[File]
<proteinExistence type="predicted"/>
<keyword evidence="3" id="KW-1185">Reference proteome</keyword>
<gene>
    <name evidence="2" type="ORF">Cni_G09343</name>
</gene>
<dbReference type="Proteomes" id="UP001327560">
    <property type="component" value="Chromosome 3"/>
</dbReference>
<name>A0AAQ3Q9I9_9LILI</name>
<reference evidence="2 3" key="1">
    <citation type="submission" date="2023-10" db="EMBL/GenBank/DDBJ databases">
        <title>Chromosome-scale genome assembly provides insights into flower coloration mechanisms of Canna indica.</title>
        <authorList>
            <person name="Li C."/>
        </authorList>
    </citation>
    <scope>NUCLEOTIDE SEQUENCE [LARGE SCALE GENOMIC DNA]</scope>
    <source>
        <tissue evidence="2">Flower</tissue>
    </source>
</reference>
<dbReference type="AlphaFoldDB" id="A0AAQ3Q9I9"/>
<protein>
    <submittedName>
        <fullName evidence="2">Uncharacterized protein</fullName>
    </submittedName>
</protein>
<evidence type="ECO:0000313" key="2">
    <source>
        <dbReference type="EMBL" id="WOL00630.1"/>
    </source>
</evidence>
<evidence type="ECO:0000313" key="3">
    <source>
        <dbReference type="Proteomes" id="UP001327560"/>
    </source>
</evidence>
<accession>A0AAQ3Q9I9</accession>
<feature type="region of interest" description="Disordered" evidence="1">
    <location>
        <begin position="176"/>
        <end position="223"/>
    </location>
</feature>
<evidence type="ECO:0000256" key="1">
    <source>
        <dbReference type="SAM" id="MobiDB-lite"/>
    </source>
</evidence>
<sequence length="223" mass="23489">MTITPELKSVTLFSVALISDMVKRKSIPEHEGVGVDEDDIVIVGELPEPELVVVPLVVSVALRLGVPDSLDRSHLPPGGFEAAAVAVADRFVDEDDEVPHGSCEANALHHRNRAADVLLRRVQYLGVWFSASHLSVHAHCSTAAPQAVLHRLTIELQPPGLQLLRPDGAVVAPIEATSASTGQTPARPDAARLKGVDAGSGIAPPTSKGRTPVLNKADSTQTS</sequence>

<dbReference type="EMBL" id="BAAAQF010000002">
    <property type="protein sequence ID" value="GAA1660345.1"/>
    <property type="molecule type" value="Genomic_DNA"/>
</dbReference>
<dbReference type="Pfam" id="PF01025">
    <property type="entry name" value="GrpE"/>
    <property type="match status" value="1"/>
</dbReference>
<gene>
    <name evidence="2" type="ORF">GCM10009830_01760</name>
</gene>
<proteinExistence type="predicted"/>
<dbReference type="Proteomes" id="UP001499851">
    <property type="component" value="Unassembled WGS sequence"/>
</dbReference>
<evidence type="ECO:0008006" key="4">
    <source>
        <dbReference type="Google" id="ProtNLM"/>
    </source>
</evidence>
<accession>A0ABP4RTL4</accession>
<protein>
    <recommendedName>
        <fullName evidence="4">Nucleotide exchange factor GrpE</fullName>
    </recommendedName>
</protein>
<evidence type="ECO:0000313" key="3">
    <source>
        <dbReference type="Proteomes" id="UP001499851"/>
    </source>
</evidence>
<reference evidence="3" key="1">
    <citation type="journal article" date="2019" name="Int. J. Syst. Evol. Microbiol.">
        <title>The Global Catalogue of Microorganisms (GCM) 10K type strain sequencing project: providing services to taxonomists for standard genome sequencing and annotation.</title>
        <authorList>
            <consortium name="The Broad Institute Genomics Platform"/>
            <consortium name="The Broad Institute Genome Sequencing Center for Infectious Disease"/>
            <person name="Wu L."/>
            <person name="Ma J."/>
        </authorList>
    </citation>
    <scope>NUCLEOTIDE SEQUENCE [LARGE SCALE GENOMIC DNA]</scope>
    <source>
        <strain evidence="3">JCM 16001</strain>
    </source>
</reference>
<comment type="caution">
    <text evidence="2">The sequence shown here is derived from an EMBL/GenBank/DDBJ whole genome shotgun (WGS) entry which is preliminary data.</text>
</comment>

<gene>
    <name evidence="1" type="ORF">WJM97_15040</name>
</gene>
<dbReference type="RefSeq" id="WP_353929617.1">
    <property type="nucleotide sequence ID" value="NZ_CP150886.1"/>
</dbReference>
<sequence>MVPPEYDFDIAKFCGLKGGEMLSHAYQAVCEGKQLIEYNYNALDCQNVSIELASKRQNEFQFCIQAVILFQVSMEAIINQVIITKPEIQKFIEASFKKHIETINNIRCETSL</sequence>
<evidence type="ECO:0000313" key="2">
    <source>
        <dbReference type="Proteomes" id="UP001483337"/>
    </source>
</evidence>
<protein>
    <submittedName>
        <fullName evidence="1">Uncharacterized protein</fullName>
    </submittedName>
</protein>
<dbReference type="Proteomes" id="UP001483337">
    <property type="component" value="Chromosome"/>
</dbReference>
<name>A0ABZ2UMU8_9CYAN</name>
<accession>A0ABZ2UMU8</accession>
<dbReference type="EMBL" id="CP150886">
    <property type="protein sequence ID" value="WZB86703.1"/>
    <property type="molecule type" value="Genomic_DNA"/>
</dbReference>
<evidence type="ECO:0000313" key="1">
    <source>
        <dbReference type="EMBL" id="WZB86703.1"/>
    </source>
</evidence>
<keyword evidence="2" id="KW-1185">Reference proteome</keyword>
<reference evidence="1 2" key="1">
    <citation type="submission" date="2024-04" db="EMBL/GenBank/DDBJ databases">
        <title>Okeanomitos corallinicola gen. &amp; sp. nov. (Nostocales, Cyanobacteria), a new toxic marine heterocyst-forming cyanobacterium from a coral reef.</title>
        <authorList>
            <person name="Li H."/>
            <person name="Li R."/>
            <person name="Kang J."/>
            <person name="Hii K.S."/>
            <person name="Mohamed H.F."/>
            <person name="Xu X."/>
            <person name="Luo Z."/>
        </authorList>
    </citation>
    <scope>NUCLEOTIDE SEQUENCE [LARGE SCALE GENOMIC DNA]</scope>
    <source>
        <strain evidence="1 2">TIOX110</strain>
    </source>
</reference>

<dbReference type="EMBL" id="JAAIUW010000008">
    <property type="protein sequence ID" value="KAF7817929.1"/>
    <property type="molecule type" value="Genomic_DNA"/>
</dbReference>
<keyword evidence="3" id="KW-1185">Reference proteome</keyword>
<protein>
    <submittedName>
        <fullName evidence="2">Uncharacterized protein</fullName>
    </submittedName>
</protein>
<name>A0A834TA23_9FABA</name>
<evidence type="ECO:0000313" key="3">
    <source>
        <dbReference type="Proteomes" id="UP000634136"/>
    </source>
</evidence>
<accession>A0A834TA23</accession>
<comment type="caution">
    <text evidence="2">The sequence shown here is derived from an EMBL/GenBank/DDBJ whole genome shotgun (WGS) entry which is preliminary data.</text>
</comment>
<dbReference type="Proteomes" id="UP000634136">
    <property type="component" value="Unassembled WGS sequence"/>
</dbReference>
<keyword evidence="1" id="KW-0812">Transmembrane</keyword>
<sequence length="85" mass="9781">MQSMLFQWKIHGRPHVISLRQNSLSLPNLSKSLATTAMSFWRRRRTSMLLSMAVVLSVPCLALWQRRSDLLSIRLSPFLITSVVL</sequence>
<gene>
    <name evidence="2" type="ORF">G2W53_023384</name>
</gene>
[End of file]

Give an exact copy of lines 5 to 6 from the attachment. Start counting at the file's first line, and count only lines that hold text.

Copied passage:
</gene>
<dbReference type="Proteomes" id="UP001327560">